Growth in sub-Saharan Africa is expected to accelerate to 3.2 per cent this year from 2.4 per cent in 2017.
But the forecast for faster growth will depend on a firming up of commodity prices and reforms.
According to the latest Global Economic Prospects (GEP) report released by the World Bank last week, growth in the region is estimated to have rebounded to 2.4 per cent last year, after slowing sharply to 1.3 per cent in 2016.
“However, despite the pickup, growth will remain below the rates seen prior to the global financial crisis, partly reflecting the struggle faced by the region’s larger economies to boost private investment,” the report says.
In the region, the economic is expected to expand at a solid pace, helped by robust investment growth. Ethiopia is expected to have the highest growth of 8.2 per cent followed by Tanzania at 6.8 per cent; Rwanda at 5.9 per cent, Kenya at 5.5 per cent and Uganda at 5.1 per cent as inflation eases.
Fastest growing economy
“Among East African countries, Ethiopia is likely to remain the fastest growing economy, but growth is expected to soften as it takes measures to stabilise government debt. Growth is expected to recover in Kenya, as inflation eases, and to firm up in Tanzania on strengthening investment growth,” the World Bank says.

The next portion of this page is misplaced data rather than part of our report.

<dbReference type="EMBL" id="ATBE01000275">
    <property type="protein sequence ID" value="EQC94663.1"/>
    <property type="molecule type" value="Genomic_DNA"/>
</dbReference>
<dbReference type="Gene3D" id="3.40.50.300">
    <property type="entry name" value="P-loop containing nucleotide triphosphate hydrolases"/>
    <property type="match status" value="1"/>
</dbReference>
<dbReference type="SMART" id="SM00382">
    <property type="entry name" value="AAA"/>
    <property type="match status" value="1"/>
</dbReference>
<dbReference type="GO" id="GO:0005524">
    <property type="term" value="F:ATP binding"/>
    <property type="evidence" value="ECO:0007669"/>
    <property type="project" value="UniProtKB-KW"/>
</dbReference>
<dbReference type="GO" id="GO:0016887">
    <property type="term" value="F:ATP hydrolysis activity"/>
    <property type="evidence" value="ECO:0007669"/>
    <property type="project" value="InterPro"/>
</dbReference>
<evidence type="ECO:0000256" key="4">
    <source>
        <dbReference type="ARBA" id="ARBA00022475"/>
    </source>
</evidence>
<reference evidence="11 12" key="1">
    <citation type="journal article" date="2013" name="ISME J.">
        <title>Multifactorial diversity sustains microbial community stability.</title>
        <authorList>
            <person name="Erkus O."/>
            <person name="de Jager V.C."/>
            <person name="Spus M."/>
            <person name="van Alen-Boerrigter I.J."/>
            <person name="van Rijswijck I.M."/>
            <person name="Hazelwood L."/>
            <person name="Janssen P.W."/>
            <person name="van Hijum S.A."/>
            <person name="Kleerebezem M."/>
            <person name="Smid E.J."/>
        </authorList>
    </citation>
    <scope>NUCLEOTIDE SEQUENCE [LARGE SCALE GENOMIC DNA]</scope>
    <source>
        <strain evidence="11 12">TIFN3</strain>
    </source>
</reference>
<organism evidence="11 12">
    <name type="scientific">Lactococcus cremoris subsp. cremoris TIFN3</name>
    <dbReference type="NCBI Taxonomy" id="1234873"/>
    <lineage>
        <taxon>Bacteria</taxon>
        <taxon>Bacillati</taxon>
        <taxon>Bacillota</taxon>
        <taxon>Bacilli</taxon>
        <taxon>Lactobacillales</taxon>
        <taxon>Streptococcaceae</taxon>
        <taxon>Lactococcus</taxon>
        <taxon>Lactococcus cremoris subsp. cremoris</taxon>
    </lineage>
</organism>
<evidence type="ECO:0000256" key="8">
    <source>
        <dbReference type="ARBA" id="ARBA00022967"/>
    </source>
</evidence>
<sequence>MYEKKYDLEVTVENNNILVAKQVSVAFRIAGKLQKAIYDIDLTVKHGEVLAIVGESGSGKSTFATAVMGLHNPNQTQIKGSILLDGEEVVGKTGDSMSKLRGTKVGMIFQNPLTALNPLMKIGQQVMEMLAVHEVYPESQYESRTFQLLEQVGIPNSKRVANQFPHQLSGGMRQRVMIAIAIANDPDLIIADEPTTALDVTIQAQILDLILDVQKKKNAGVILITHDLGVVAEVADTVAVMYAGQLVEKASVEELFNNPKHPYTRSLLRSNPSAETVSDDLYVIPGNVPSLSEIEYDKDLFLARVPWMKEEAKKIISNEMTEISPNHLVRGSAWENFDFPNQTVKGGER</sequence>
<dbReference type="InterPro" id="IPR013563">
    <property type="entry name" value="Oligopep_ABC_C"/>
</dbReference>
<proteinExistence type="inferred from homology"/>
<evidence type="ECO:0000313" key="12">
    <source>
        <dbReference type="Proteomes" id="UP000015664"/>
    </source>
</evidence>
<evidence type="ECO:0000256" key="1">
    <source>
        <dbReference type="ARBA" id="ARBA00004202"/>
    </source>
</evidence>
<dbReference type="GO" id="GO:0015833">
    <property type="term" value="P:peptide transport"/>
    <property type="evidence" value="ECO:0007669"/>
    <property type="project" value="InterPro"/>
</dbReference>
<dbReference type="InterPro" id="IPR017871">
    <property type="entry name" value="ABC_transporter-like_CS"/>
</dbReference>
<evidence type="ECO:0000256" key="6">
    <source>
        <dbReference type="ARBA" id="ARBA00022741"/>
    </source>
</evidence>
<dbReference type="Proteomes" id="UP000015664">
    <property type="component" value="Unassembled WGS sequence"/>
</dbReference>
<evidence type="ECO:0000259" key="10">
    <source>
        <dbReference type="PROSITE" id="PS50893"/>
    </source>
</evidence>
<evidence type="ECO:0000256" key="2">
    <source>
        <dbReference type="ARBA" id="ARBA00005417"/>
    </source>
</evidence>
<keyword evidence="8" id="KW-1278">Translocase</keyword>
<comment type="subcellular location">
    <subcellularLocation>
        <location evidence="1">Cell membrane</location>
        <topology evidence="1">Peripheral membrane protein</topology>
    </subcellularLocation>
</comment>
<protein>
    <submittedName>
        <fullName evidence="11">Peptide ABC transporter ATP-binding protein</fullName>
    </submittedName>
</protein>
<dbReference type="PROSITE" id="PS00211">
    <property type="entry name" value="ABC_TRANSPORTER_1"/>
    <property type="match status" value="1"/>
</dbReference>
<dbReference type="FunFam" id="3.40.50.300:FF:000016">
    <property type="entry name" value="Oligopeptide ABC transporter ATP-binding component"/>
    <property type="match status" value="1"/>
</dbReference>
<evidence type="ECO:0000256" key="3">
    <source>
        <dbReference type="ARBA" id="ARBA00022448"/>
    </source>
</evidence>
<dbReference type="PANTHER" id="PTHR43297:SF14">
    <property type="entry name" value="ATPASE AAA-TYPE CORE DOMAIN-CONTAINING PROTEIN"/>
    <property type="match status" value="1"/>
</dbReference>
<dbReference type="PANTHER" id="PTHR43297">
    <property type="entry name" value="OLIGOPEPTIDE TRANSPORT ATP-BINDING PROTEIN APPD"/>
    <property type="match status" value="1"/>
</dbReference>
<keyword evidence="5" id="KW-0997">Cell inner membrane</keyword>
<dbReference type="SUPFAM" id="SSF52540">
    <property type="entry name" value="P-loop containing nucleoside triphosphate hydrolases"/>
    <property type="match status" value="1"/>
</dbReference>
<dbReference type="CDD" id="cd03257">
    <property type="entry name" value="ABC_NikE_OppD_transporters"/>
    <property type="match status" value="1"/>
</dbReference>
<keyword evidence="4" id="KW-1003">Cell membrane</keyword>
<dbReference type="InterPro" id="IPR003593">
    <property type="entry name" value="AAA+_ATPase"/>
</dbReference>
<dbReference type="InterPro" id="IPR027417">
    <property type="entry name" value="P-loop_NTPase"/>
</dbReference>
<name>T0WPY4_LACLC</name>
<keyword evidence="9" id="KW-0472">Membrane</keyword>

The Bretton Woods institution is also warning that that excessive external borrowing without forward-looking budget management could worsen debt dynamics and hurt growth in many countries.
“Excessive external borrowing, in the absence of sound forward looking budget management, could worsen debt dynamics and cause economic instability.
Reforms to contain fiscal deficits and rebuild buffers are particularly needed in in the non-resource-intensive countries in East Africa where government debt is high and rising,” it says.
With the increase in sovereign bond issuance in recent years, a sharp increase in global interest rates could also complicate debt dynamics in the region.
In the long run, World Bank says, a sharper-than-expected slowdown in growth could damage prospects for gains in per capita incomes and poverty reduction.
Other downside risks facing the regional economies include a pro heightened political and policy uncertainty, which could further hurt confidence and deter investment. in some countries.
ALSO READ: Slowdown in Africa’s economic pulse